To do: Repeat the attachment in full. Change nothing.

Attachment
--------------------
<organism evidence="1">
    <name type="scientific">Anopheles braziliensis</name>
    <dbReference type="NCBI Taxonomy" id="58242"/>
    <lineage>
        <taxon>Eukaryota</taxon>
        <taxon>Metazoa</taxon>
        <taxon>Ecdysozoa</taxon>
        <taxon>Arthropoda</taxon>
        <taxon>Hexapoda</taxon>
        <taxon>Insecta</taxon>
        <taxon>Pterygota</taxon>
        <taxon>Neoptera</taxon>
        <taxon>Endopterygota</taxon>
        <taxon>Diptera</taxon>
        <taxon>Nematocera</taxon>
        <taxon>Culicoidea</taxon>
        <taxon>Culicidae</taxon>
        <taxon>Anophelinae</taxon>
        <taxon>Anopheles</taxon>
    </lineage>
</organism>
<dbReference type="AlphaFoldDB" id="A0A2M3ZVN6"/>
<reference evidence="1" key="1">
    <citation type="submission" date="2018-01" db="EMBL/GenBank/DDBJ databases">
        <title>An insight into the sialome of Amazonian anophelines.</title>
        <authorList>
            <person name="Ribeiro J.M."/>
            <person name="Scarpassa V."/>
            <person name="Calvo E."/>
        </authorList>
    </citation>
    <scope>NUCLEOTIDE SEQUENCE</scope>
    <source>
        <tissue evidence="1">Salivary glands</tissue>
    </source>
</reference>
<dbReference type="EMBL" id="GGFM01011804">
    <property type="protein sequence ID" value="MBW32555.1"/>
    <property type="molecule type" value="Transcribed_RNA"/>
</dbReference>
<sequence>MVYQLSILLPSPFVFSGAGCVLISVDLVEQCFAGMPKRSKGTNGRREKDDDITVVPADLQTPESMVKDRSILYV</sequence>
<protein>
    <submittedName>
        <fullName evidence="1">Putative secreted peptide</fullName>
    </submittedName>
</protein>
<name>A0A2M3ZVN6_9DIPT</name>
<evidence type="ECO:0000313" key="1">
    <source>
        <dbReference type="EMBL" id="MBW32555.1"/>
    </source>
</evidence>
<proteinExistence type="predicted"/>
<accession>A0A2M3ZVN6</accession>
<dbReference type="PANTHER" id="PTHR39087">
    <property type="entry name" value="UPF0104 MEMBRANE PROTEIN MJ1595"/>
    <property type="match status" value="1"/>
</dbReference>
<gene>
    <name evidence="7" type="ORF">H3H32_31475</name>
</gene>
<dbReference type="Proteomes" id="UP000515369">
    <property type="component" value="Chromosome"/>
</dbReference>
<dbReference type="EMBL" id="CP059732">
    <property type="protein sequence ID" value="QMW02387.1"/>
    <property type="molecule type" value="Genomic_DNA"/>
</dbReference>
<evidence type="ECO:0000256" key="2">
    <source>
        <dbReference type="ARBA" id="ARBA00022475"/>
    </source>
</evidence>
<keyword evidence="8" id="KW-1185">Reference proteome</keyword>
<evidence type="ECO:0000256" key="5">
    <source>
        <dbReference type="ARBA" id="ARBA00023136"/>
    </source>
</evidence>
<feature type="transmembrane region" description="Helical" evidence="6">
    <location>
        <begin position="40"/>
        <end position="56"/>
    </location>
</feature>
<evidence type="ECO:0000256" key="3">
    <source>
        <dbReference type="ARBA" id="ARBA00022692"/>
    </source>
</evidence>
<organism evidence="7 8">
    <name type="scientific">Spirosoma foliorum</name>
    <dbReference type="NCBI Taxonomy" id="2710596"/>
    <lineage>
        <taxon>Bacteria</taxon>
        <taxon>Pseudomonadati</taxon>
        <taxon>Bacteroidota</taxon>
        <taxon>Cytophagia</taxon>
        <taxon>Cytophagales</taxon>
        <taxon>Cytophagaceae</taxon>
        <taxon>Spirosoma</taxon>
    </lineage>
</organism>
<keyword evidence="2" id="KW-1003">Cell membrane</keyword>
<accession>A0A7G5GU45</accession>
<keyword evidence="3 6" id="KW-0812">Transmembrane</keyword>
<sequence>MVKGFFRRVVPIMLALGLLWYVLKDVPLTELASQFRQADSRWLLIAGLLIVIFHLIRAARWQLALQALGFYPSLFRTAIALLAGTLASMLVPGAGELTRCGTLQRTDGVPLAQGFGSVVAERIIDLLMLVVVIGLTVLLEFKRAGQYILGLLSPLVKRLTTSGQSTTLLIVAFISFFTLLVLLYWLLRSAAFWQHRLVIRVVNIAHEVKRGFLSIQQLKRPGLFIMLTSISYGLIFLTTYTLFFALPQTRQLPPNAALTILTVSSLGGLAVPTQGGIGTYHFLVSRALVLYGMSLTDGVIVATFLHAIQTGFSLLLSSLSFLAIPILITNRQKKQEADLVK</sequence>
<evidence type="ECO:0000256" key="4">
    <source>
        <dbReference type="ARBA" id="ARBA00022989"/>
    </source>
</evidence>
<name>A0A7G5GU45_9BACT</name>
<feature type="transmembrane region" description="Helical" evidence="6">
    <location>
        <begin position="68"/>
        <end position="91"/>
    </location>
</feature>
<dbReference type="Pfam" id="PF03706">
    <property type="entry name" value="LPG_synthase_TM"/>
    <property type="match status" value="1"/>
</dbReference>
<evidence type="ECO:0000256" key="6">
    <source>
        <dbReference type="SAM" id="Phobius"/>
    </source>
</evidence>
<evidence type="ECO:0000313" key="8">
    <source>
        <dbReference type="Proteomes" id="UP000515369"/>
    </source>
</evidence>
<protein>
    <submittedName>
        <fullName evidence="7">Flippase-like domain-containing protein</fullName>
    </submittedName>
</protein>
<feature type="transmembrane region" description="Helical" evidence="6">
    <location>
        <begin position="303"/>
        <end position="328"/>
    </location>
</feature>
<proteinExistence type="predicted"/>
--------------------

<organism evidence="1">
    <name type="scientific">Anopheles braziliensis</name>
    <dbReference type="NCBI Taxonomy" id="58242"/>
    <lineage>
        <taxon>Eukaryota</taxon>
        <taxon>Metazoa</taxon>
        <taxon>Ecdysozoa</taxon>
        <taxon>Arthropoda</taxon>
        <taxon>Hexapoda</taxon>
        <taxon>Insecta</taxon>
        <taxon>Pterygota</taxon>
        <taxon>Neoptera</taxon>
        <taxon>Endopterygota</taxon>
        <taxon>Diptera</taxon>
        <taxon>Nematocera</taxon>
        <taxon>Culicoidea</taxon>
        <taxon>Culicidae</taxon>
        <taxon>Anophelinae</taxon>
        <taxon>Anopheles</taxon>
    </lineage>
</organism>
<dbReference type="AlphaFoldDB" id="A0A2M3ZVN6"/>
<reference evidence="1" key="1">
    <citation type="submission" date="2018-01" db="EMBL/GenBank/DDBJ databases">
        <title>An insight into the sialome of Amazonian anophelines.</title>
        <authorList>
            <person name="Ribeiro J.M."/>
            <person name="Scarpassa V."/>
            <person name="Calvo E."/>
        </authorList>
    </citation>
    <scope>NUCLEOTIDE SEQUENCE</scope>
    <source>
        <tissue evidence="1">Salivary glands</tissue>
    </source>
</reference>
<dbReference type="EMBL" id="GGFM01011804">
    <property type="protein sequence ID" value="MBW32555.1"/>
    <property type="molecule type" value="Transcribed_RNA"/>
</dbReference>
<sequence>MVYQLSILLPSPFVFSGAGCVLISVDLVEQCFAGMPKRSKGTNGRREKDDDITVVPADLQTPESMVKDRSILYV</sequence>
<protein>
    <submittedName>
        <fullName evidence="1">Putative secreted peptide</fullName>
    </submittedName>
</protein>
<name>A0A2M3ZVN6_9DIPT</name>
<evidence type="ECO:0000313" key="1">
    <source>
        <dbReference type="EMBL" id="MBW32555.1"/>
    </source>
</evidence>
<proteinExistence type="predicted"/>
<accession>A0A2M3ZVN6</accession>
<dbReference type="PANTHER" id="PTHR39087">
    <property type="entry name" value="UPF0104 MEMBRANE PROTEIN MJ1595"/>
    <property type="match status" value="1"/>
</dbReference>
<gene>
    <name evidence="7" type="ORF">H3H32_31475</name>
</gene>
<dbReference type="Proteomes" id="UP000515369">
    <property type="component" value="Chromosome"/>
</dbReference>
<dbReference type="EMBL" id="CP059732">
    <property type="protein sequence ID" value="QMW02387.1"/>
    <property type="molecule type" value="Genomic_DNA"/>
</dbReference>
<evidence type="ECO:0000256" key="2">
    <source>
        <dbReference type="ARBA" id="ARBA00022475"/>
    </source>
</evidence>
<keyword evidence="8" id="KW-1185">Reference proteome</keyword>
<evidence type="ECO:0000256" key="5">
    <source>
        <dbReference type="ARBA" id="ARBA00023136"/>
    </source>
</evidence>
<feature type="transmembrane region" description="Helical" evidence="6">
    <location>
        <begin position="40"/>
        <end position="56"/>
    </location>
</feature>
<evidence type="ECO:0000256" key="3">
    <source>
        <dbReference type="ARBA" id="ARBA00022692"/>
    </source>
</evidence>
<organism evidence="7 8">
    <name type="scientific">Spirosoma foliorum</name>
    <dbReference type="NCBI Taxonomy" id="2710596"/>
    <lineage>
        <taxon>Bacteria</taxon>
        <taxon>Pseudomonadati</taxon>
        <taxon>Bacteroidota</taxon>
        <taxon>Cytophagia</taxon>
        <taxon>Cytophagales</taxon>
        <taxon>Cytophagaceae</taxon>
        <taxon>Spirosoma</taxon>
    </lineage>
</organism>
<keyword evidence="2" id="KW-1003">Cell membrane</keyword>
<accession>A0A7G5GU45</accession>
<keyword evidence="3 6" id="KW-0812">Transmembrane</keyword>
<sequence>MVKGFFRRVVPIMLALGLLWYVLKDVPLTELASQFRQADSRWLLIAGLLIVIFHLIRAARWQLALQALGFYPSLFRTAIALLAGTLASMLVPGAGELTRCGTLQRTDGVPLAQGFGSVVAERIIDLLMLVVVIGLTVLLEFKRAGQYILGLLSPLVKRLTTSGQSTTLLIVAFISFFTLLVLLYWLLRSAAFWQHRLVIRVVNIAHEVKRGFLSIQQLKRPGLFIMLTSISYGLIFLTTYTLFFALPQTRQLPPNAALTILTVSSLGGLAVPTQGGIGTYHFLVSRALVLYGMSLTDGVIVATFLHAIQTGFSLLLSSLSFLAIPILITNRQKKQEADLVK</sequence>
<evidence type="ECO:0000256" key="4">
    <source>
        <dbReference type="ARBA" id="ARBA00022989"/>
    </source>
</evidence>
<name>A0A7G5GU45_9BACT</name>
<feature type="transmembrane region" description="Helical" evidence="6">
    <location>
        <begin position="68"/>
        <end position="91"/>
    </location>
</feature>
<dbReference type="Pfam" id="PF03706">
    <property type="entry name" value="LPG_synthase_TM"/>
    <property type="match status" value="1"/>
</dbReference>
<evidence type="ECO:0000256" key="6">
    <source>
        <dbReference type="SAM" id="Phobius"/>
    </source>
</evidence>
<evidence type="ECO:0000313" key="8">
    <source>
        <dbReference type="Proteomes" id="UP000515369"/>
    </source>
</evidence>
<protein>
    <submittedName>
        <fullName evidence="7">Flippase-like domain-containing protein</fullName>
    </submittedName>
</protein>
<feature type="transmembrane region" description="Helical" evidence="6">
    <location>
        <begin position="303"/>
        <end position="328"/>
    </location>
</feature>
<proteinExistence type="predicted"/>